Wednesday, May 20, 2020

What Now?

Meghan Curr

With one semester left to go in the Educational Theatre Program at City College,
how can I help but think about the future and all that lies before me? In our recent
transition to remote learning, it sometimes feels impossible not to stress about the
unknowns of “life after quarantine”. With everything so up in the air and so many
questions looming over our heads, I take comfort in thinking about the things I can
control. Instead of focusing on the “what comes next?” I ask myself “what comes now?” 

In this strange transition to working and learning from home, it seems that social media has become a prime platform for expressing our thoughts and opinions. Now more than ever before folks are turning to technology to fill large gaps in their day. Classrooms, lectures, meetings, dance lessons, yoga classes, just about anything you can think of is being operated via Zoom. News reporters are giving updates from their living rooms, families and friends turn to facetime to see their loved ones...and where do people go to check up on the latest status updates of those in their inner circle? Facebook and Twitter. These platforms can be a great source to share photos and life well as a great source to possibly run into some opinions being shared that you maybe don’t agree with. And what do we do when we see said disagreeable opinions? Scroll past? Unfriend or Block? Call them out? All of these options come to mind at some point. However, in focusing on the “what comes now?” we need to call in

Calling in isn’t something I had heard of until taking Conflict Resolution class this Spring.
My Professor had explained to us that instead of calling someone out on behavior or
comments that could be deemed as problematic, she prefers to opt for an outside one on
one conversation to address the situation. In taking someone aside to have a discussion
instead of putting them on blast in front of a large group of their peers, you can have a
chance to openly discuss your differences and ideals in a lower pressure situation.
Calling in is a tool that can be extremely helpful when dealing with coworkers, friends,
family members, or even acquaintances on social media. Private messaging someone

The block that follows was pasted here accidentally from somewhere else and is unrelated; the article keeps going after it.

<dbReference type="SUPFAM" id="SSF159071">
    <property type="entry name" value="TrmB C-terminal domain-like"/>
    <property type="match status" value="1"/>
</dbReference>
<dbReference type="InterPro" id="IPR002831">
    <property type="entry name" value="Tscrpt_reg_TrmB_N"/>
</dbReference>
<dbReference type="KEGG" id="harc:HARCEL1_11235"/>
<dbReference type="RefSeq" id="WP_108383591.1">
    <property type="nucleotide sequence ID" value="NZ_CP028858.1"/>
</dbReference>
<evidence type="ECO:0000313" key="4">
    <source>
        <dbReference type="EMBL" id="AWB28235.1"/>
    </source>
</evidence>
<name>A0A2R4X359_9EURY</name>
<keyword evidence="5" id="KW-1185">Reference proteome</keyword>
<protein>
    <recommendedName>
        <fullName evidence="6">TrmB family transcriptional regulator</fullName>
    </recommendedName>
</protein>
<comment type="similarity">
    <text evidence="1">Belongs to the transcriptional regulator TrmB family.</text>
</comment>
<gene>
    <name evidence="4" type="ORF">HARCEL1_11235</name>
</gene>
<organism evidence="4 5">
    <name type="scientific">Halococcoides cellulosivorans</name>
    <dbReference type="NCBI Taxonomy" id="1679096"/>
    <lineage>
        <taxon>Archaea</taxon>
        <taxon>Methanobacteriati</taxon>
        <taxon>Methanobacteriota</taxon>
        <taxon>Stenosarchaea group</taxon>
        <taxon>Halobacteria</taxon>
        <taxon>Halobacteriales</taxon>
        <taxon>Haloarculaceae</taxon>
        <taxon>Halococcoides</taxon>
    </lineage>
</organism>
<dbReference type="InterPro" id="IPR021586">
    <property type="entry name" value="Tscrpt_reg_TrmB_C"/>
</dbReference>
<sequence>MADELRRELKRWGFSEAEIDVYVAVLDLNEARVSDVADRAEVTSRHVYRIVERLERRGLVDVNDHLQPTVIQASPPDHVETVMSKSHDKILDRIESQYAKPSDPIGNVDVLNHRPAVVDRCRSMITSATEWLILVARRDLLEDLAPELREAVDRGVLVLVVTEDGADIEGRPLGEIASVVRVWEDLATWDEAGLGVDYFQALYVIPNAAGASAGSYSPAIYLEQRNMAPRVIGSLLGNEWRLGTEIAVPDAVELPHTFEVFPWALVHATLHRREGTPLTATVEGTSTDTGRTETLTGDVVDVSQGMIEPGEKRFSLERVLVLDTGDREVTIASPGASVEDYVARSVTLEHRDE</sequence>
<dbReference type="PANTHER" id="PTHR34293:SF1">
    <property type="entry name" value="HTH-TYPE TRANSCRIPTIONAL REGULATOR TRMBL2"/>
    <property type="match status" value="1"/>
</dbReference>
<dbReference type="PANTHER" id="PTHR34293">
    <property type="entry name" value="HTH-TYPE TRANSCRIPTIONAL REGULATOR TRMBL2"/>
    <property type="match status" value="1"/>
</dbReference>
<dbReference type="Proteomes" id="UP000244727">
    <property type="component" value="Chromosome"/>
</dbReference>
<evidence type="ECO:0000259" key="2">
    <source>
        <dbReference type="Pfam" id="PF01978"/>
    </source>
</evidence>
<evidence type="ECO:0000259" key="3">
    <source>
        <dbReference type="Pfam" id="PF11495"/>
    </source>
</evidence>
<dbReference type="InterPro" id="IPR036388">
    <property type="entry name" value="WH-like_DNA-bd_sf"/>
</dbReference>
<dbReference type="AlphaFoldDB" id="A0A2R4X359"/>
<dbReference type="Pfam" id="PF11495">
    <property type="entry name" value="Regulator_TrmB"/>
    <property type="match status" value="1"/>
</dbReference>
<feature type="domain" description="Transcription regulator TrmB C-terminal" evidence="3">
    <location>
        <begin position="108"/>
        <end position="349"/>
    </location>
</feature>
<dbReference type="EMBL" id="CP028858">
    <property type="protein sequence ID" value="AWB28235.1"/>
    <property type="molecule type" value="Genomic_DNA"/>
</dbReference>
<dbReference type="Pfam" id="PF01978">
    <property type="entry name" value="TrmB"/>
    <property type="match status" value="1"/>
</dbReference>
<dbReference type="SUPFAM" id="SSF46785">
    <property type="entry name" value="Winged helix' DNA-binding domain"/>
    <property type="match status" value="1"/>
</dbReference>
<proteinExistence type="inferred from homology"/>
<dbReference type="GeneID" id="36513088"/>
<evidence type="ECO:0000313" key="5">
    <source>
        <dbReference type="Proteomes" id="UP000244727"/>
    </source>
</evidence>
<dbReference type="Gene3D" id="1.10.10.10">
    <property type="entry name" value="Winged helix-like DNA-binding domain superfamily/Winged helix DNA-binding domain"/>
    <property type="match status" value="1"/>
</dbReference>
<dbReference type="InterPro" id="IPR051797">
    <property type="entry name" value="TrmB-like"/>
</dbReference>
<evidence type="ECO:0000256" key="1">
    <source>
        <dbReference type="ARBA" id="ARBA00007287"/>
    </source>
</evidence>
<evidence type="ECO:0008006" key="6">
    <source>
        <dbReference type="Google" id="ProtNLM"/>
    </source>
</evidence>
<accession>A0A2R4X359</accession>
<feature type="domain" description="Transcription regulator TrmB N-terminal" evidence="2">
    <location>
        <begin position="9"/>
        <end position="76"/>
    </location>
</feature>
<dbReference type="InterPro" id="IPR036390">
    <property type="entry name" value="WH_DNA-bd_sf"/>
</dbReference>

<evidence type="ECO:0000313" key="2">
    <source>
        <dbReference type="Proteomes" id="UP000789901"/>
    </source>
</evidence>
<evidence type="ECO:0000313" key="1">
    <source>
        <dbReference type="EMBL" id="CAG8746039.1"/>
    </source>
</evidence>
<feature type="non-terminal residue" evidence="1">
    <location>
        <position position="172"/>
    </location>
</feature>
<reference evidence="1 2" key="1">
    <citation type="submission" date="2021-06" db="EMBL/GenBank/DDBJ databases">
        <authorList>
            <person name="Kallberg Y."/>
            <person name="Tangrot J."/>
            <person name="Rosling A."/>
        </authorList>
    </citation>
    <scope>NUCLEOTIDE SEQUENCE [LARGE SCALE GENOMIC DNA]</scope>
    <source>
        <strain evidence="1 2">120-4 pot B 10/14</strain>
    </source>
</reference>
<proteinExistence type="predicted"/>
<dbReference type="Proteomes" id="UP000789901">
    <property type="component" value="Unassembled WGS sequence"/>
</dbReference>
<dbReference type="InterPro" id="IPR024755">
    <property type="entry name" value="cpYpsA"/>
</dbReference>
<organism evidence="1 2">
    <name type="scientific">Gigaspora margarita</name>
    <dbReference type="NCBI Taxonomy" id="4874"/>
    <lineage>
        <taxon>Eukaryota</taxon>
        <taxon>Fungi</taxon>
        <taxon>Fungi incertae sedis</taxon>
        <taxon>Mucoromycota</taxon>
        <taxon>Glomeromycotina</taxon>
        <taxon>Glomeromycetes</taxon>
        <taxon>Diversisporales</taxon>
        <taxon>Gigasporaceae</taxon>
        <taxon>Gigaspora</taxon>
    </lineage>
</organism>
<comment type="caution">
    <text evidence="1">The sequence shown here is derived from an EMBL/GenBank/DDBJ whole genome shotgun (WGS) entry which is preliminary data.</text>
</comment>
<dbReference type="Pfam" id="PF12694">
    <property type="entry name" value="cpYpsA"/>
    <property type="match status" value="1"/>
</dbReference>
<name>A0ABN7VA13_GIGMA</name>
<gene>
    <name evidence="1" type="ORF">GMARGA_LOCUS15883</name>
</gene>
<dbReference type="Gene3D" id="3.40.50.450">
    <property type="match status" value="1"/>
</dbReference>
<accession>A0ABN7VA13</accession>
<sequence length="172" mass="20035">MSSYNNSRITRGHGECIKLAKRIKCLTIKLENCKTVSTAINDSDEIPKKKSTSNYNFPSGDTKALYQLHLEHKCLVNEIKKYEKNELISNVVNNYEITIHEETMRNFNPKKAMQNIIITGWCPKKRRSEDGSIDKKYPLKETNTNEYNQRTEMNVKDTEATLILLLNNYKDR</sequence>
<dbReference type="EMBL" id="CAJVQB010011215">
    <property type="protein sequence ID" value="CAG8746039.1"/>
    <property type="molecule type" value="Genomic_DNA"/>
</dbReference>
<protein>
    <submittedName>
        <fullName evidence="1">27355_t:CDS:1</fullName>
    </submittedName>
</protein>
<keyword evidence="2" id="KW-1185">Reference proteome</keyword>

about something hurtful or upsetting they may have posted instead of commenting publicly
could make a world of difference. When someone is called out, their immediate reaction
is usually to become defensive. This then can spiral into a huge argument with each side
never coming to a respectful agreement. The fact of the matter is, sometimes, if someone
makes a post that can seem disrespectful, it may just be completely out of ignorance or
a lack of knowledge on the topic at hand. We should educate instead of humiliate.
In calling out someone’s behavior or language, there can be sort of a power there or sense
of pride. Thinking to yourself “look, I stood up to that person” or “I shut them right down”
but what this could really be doing is shutting down the chance of opening a dialogue with
that other person and getting them to see a different side of things. When we publicly humiliate,
we are closing a space where we could have created openness; cutting off someone who
could have become a potential ally. 

The concept of calling in may not be one that exactly translates into a lesson for young children, however, as future educators, it is important that we take this lesson with us in dealing with our future students. I’m sure all of us can think of a moment where we felt embarrassed as a child because an adult scolded us about a behavior we didn’t even know was really wrong until we were being called out in front of the class. As educators and adults, taking the initiative to pull a student or peer aside to speak with them instead of putting them on display in front of others can make a huge difference in not only their lives, but the relationship you build moving forward. 

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